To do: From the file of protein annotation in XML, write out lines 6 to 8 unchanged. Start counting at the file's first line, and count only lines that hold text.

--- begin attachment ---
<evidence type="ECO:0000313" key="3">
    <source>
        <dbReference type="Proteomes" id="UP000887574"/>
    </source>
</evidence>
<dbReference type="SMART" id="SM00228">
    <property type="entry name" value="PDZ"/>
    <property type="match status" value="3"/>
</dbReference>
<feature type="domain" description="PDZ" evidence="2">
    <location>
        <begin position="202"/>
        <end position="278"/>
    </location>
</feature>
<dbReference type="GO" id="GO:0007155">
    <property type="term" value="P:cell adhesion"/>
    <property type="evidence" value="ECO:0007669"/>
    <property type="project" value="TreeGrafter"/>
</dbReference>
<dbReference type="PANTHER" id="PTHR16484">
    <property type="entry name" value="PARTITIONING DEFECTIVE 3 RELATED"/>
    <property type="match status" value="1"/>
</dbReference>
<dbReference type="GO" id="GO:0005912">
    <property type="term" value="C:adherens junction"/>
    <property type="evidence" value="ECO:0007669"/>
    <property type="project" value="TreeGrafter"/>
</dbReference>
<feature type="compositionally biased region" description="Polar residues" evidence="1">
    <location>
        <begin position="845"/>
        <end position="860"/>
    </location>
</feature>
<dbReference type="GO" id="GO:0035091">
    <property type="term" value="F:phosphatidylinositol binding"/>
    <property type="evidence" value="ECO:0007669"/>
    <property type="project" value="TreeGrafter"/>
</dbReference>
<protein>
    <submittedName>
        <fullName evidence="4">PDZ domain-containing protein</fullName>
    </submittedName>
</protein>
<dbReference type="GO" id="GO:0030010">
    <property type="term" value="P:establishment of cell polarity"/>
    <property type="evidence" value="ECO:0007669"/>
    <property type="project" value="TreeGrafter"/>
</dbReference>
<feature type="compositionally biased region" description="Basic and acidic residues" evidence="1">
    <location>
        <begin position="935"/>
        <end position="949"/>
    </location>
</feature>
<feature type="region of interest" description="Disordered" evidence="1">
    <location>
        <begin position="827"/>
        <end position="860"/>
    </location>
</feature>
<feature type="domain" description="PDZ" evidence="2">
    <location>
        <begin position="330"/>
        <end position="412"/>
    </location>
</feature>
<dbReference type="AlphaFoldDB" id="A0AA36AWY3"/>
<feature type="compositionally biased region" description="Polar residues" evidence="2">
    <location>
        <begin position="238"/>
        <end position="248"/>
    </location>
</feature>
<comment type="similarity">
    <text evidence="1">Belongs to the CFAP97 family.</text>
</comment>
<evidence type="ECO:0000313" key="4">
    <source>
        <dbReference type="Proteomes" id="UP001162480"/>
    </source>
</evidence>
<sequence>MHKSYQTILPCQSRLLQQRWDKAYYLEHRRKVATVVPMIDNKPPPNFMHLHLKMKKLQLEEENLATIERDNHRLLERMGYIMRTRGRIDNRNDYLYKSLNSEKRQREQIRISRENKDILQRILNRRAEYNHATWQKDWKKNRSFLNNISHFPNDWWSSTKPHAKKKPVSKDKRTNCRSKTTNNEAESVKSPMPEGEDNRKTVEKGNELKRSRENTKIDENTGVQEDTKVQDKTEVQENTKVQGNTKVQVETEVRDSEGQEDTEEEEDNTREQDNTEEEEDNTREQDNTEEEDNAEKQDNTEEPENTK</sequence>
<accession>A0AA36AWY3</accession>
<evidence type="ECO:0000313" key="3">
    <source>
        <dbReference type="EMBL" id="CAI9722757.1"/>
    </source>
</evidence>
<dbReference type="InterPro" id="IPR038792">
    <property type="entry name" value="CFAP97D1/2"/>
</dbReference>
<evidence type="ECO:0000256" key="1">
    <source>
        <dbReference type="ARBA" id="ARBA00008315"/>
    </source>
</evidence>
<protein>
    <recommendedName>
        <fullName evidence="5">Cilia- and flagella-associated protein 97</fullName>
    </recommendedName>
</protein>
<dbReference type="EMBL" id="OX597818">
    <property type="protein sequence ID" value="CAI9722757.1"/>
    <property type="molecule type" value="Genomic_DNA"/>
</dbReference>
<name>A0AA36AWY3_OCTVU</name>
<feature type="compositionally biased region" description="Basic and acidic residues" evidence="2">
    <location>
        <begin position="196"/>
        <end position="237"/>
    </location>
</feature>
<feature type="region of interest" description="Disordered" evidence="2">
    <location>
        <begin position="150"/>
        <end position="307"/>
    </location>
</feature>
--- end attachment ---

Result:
<dbReference type="SMART" id="SM00228">
    <property type="entry name" value="PDZ"/>
    <property type="match status" value="3"/>